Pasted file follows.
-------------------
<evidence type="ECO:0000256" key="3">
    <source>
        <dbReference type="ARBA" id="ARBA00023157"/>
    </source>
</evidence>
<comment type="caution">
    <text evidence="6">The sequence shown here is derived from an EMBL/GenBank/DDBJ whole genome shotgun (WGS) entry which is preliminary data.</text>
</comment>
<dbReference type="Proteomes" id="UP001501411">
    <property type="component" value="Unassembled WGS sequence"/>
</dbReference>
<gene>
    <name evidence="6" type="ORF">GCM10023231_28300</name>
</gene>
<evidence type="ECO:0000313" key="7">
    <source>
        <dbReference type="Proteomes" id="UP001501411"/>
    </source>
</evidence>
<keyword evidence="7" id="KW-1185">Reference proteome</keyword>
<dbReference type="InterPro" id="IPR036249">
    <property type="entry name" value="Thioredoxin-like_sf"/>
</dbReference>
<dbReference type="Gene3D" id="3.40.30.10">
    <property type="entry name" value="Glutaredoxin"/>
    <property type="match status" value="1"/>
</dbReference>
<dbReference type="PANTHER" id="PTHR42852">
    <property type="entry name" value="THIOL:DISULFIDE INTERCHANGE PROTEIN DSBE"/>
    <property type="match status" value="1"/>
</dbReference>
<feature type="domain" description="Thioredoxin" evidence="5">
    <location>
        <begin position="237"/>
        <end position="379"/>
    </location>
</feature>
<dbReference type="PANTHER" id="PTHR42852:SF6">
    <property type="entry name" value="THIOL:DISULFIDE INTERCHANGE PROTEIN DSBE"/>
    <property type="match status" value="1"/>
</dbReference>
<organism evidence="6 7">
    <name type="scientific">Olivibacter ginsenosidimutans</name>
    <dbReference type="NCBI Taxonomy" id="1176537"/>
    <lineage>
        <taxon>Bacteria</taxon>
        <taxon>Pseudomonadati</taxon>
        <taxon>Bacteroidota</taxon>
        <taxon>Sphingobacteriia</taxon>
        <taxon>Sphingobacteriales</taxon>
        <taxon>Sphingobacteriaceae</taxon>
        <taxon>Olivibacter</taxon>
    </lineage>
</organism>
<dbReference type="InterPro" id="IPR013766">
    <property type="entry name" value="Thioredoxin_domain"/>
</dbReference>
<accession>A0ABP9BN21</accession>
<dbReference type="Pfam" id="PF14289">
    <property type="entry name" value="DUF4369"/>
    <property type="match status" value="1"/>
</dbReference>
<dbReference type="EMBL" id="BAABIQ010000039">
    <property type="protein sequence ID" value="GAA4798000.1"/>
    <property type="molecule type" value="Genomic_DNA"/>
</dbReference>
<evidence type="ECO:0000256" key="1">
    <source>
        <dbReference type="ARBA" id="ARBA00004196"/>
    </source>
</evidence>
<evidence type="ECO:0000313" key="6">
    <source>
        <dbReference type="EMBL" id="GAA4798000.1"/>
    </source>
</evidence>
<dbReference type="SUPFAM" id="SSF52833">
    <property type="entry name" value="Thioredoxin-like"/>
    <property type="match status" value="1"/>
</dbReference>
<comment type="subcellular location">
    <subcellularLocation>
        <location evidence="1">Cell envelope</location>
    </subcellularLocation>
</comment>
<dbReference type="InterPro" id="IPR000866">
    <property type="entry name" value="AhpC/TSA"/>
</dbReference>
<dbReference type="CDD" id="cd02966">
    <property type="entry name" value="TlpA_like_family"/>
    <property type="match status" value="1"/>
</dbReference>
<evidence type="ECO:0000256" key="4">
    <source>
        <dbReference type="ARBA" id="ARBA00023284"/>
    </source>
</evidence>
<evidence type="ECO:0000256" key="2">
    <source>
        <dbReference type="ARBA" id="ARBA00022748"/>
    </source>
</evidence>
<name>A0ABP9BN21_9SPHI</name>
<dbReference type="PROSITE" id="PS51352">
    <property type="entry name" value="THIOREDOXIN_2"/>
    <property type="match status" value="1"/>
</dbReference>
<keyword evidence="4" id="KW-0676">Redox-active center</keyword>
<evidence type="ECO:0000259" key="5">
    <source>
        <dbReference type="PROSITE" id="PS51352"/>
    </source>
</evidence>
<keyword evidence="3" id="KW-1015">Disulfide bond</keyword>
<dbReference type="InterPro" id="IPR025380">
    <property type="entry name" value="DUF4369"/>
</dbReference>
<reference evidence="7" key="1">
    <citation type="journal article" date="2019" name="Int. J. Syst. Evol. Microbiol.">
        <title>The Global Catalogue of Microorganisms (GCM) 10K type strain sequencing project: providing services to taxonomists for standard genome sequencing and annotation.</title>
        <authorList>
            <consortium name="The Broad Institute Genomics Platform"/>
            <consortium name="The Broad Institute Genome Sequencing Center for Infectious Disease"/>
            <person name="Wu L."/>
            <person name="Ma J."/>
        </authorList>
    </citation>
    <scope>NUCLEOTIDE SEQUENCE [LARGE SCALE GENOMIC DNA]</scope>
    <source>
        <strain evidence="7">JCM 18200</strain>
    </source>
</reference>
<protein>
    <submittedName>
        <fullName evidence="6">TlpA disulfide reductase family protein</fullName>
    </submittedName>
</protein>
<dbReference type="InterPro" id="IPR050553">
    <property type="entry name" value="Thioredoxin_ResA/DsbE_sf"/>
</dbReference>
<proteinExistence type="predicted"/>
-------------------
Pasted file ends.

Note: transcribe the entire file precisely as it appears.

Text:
<evidence type="ECO:0000256" key="3">
    <source>
        <dbReference type="ARBA" id="ARBA00023157"/>
    </source>
</evidence>
<comment type="caution">
    <text evidence="6">The sequence shown here is derived from an EMBL/GenBank/DDBJ whole genome shotgun (WGS) entry which is preliminary data.</text>
</comment>
<dbReference type="Proteomes" id="UP001501411">
    <property type="component" value="Unassembled WGS sequence"/>
</dbReference>
<gene>
    <name evidence="6" type="ORF">GCM10023231_28300</name>
</gene>
<evidence type="ECO:0000313" key="7">
    <source>
        <dbReference type="Proteomes" id="UP001501411"/>
    </source>
</evidence>
<keyword evidence="7" id="KW-1185">Reference proteome</keyword>
<dbReference type="InterPro" id="IPR036249">
    <property type="entry name" value="Thioredoxin-like_sf"/>
</dbReference>
<dbReference type="Gene3D" id="3.40.30.10">
    <property type="entry name" value="Glutaredoxin"/>
    <property type="match status" value="1"/>
</dbReference>
<dbReference type="PANTHER" id="PTHR42852">
    <property type="entry name" value="THIOL:DISULFIDE INTERCHANGE PROTEIN DSBE"/>
    <property type="match status" value="1"/>
</dbReference>
<feature type="domain" description="Thioredoxin" evidence="5">
    <location>
        <begin position="237"/>
        <end position="379"/>
    </location>
</feature>
<dbReference type="PANTHER" id="PTHR42852:SF6">
    <property type="entry name" value="THIOL:DISULFIDE INTERCHANGE PROTEIN DSBE"/>
    <property type="match status" value="1"/>
</dbReference>
<organism evidence="6 7">
    <name type="scientific">Olivibacter ginsenosidimutans</name>
    <dbReference type="NCBI Taxonomy" id="1176537"/>
    <lineage>
        <taxon>Bacteria</taxon>
        <taxon>Pseudomonadati</taxon>
        <taxon>Bacteroidota</taxon>
        <taxon>Sphingobacteriia</taxon>
        <taxon>Sphingobacteriales</taxon>
        <taxon>Sphingobacteriaceae</taxon>
        <taxon>Olivibacter</taxon>
    </lineage>
</organism>
<dbReference type="InterPro" id="IPR013766">
    <property type="entry name" value="Thioredoxin_domain"/>
</dbReference>
<accession>A0ABP9BN21</accession>
<dbReference type="Pfam" id="PF14289">
    <property type="entry name" value="DUF4369"/>
    <property type="match status" value="1"/>
</dbReference>
<dbReference type="EMBL" id="BAABIQ010000039">
    <property type="protein sequence ID" value="GAA4798000.1"/>
    <property type="molecule type" value="Genomic_DNA"/>
</dbReference>
<evidence type="ECO:0000256" key="1">
    <source>
        <dbReference type="ARBA" id="ARBA00004196"/>
    </source>
</evidence>
<evidence type="ECO:0000313" key="6">
    <source>
        <dbReference type="EMBL" id="GAA4798000.1"/>
    </source>
</evidence>
<dbReference type="SUPFAM" id="SSF52833">
    <property type="entry name" value="Thioredoxin-like"/>
    <property type="match status" value="1"/>
</dbReference>
<comment type="subcellular location">
    <subcellularLocation>
        <location evidence="1">Cell envelope</location>
    </subcellularLocation>
</comment>
<dbReference type="InterPro" id="IPR000866">
    <property type="entry name" value="AhpC/TSA"/>
</dbReference>
<dbReference type="CDD" id="cd02966">
    <property type="entry name" value="TlpA_like_family"/>
    <property type="match status" value="1"/>
</dbReference>
<evidence type="ECO:0000256" key="4">
    <source>
        <dbReference type="ARBA" id="ARBA00023284"/>
    </source>
</evidence>
<evidence type="ECO:0000256" key="2">
    <source>
        <dbReference type="ARBA" id="ARBA00022748"/>
    </source>
</evidence>
<name>A0ABP9BN21_9SPHI</name>
<dbReference type="PROSITE" id="PS51352">
    <property type="entry name" value="THIOREDOXIN_2"/>
    <property type="match status" value="1"/>
</dbReference>
<keyword evidence="4" id="KW-0676">Redox-active center</keyword>
<evidence type="ECO:0000259" key="5">
    <source>
        <dbReference type="PROSITE" id="PS51352"/>
    </source>
</evidence>
<keyword evidence="3" id="KW-1015">Disulfide bond</keyword>
<dbReference type="InterPro" id="IPR025380">
    <property type="entry name" value="DUF4369"/>
</dbReference>
<reference evidence="7" key="1">
    <citation type="journal article" date="2019" name="Int. J. Syst. Evol. Microbiol.">
        <title>The Global Catalogue of Microorganisms (GCM) 10K type strain sequencing project: providing services to taxonomists for standard genome sequencing and annotation.</title>
        <authorList>
            <consortium name="The Broad Institute Genomics Platform"/>
            <consortium name="The Broad Institute Genome Sequencing Center for Infectious Disease"/>
            <person name="Wu L."/>
            <person name="Ma J."/>
        </authorList>
    </citation>
    <scope>NUCLEOTIDE SEQUENCE [LARGE SCALE GENOMIC DNA]</scope>
    <source>
        <strain evidence="7">JCM 18200</strain>
    </source>
</reference>
<protein>
    <submittedName>
        <fullName evidence="6">TlpA disulfide reductase family protein</fullName>
    </submittedName>
</protein>
<dbReference type="InterPro" id="IPR050553">
    <property type="entry name" value="Thioredoxin_ResA/DsbE_sf"/>
</dbReference>
<proteinExistence type="predicted"/>